14. Chris Anderson

    Chris Anderson
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    Its just a matter of concentrations of diversity. By far the two highest region of chameleon diversity are in Madagascar and east Africa. When you have high levels of diversity, you are going to get a wider range of morphological variation. Along with this variation you are more likely to find examples of convergence. While Kinyongia is the only mainland African genus know to exhibit similar rostral protuberances to some of the Calumma and Furcifer, this too can be a genetic cause. Its possible that of the generic level radiations on mainland Africa, only Kinyongia has experienced the activation of an encoded gene sequence for such rostral protuberances, and therefore, more of its members have it than seen in other genera. It only takes one gene activation event for a broader trend to result.

    Also, you do see regional morphological convergence on mainland Africa, however. Look at T. oweni and the other three-horned Trioceros species or T. balebicornutus compared to some of the Cameroon montane species. While these are within the same genus, they are quite distantly related. Trace also mentioned the similarity between come of the T. bitaeniatus complex and some of the Bradypodion grass morphs.

    Chris
     
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  15. Motherlode Chameleon

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    I hear you Chris I was just referring to genetic similarities from Madagascar to mainland Africa. As those species have been separated and in genetic isolation from each other for an extremely long time and not allowed to disperse as seen with species on mainland Africa. My intrigue is why after all the centuries, millenniums etc.. has this footprint (of similar Madagascar Furcifer species to African Kinyongia species) in Eastern Africa persisted and not seen else where in Africa with high chameleon populations (western central Africa). These similar African populations have had plenty of time to move geographically through out Africa however they have not. Just something I have as part of my private studies and comments about this are great.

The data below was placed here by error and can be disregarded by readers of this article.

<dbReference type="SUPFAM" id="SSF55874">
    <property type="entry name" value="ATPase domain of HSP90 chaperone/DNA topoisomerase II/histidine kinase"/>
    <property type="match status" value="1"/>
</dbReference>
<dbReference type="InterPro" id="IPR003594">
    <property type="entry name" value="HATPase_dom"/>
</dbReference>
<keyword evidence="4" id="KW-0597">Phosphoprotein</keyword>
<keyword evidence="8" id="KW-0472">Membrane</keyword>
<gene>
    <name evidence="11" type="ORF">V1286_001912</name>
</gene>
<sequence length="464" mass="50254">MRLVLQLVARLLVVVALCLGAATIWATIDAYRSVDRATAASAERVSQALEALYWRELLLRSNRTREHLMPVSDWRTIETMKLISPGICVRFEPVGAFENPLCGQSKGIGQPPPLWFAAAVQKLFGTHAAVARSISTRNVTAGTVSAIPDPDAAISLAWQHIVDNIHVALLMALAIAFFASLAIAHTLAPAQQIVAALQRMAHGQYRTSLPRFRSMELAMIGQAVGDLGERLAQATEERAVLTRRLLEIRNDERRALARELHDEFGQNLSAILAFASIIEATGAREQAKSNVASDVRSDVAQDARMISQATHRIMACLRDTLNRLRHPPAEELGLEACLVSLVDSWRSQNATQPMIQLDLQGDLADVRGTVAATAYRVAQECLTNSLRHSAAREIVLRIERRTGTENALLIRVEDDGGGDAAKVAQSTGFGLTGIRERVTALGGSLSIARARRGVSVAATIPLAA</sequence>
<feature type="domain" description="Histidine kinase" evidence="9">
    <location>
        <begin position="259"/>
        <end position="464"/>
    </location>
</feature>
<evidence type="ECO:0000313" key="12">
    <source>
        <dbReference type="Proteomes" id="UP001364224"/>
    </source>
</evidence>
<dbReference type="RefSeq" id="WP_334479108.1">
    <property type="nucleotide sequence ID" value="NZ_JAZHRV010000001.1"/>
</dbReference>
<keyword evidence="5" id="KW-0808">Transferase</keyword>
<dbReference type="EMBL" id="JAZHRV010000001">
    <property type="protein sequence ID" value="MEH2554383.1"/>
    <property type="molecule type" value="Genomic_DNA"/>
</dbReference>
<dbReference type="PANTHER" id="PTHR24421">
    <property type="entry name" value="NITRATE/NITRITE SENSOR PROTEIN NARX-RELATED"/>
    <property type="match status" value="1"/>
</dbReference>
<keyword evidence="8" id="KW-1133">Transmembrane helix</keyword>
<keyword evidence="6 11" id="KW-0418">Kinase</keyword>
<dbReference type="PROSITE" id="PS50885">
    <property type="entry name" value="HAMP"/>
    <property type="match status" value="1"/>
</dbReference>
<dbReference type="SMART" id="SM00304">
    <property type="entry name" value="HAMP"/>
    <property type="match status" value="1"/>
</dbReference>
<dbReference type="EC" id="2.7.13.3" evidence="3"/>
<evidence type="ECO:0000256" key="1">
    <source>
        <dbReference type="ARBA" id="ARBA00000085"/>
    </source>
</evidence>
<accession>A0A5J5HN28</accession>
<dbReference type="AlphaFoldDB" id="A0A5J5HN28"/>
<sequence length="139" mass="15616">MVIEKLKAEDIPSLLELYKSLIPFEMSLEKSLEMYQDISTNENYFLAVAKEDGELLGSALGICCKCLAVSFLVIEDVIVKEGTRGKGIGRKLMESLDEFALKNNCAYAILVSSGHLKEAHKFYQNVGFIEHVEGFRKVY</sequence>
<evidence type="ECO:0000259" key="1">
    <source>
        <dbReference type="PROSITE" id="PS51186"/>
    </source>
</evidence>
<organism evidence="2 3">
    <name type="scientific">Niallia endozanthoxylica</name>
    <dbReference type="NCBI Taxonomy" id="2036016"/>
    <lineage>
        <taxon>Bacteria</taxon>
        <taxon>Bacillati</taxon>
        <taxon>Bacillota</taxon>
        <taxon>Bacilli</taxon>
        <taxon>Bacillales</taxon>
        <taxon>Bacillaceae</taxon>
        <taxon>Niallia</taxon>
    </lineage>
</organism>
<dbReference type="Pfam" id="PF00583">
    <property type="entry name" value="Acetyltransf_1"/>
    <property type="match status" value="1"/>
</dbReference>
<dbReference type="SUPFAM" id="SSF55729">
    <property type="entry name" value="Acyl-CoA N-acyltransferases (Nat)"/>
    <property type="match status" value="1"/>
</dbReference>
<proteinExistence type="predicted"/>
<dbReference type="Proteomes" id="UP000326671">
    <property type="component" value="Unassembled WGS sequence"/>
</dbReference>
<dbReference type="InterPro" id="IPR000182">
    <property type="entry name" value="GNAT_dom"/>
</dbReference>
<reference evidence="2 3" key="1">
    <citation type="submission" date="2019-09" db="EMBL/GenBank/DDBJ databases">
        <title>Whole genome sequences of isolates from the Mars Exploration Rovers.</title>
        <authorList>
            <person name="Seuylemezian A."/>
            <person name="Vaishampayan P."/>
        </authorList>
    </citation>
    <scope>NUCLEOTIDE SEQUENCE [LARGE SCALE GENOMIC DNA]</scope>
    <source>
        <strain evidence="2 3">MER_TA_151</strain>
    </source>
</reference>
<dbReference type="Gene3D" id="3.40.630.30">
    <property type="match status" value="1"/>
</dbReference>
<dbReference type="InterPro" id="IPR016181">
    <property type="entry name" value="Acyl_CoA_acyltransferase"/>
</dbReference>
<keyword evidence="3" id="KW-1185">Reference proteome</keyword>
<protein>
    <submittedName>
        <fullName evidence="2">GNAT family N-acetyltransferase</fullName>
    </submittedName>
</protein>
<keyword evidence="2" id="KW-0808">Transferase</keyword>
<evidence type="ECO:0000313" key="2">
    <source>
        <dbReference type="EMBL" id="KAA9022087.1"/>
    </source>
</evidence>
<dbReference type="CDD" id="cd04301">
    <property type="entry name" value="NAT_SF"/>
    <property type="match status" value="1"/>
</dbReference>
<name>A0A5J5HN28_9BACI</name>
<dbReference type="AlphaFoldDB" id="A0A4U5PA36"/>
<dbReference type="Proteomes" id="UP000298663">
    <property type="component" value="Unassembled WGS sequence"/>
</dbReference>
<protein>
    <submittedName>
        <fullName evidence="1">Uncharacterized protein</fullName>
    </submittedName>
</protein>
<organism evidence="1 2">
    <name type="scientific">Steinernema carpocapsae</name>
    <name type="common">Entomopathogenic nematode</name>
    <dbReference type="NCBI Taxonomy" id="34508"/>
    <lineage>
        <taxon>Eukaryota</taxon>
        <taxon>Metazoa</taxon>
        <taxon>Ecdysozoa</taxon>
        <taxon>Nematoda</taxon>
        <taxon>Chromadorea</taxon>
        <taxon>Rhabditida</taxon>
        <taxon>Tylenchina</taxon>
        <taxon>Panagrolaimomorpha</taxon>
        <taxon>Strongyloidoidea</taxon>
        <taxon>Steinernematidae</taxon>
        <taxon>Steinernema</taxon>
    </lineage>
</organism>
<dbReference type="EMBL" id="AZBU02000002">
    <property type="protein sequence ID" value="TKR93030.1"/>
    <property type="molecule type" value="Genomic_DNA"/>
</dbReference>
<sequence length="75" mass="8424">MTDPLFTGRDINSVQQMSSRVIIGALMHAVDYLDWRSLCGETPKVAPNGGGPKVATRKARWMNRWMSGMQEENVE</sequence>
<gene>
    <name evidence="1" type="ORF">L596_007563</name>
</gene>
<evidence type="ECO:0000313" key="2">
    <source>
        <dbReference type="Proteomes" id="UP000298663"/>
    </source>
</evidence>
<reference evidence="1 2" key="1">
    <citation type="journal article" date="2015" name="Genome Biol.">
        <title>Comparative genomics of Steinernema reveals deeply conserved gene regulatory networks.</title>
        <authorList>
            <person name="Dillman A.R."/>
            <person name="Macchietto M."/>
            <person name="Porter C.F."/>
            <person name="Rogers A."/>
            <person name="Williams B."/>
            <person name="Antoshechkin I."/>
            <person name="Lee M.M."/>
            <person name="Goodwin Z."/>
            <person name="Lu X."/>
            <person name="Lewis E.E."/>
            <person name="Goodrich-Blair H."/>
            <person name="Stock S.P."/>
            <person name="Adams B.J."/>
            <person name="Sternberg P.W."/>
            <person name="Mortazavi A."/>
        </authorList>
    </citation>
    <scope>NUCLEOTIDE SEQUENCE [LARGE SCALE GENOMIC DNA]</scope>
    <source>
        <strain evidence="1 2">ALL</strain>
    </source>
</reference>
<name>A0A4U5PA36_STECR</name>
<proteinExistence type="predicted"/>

#15 Motherlode Chameleon, Feb 10, 2012
    Last edited: Feb 11, 2012
  16. Seeco

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    Dang. I really wish there was a connection there.

    There is one other similarity between the two that seems like it must be more than just convergent evolution -- It is not just the rostrals in the males, but the degree of sexual dimorphism in both. What I am trying to say is that the difference between males and females of each species in both genera seem to follow a similar "plan" (aside from the color of the females in furcifer).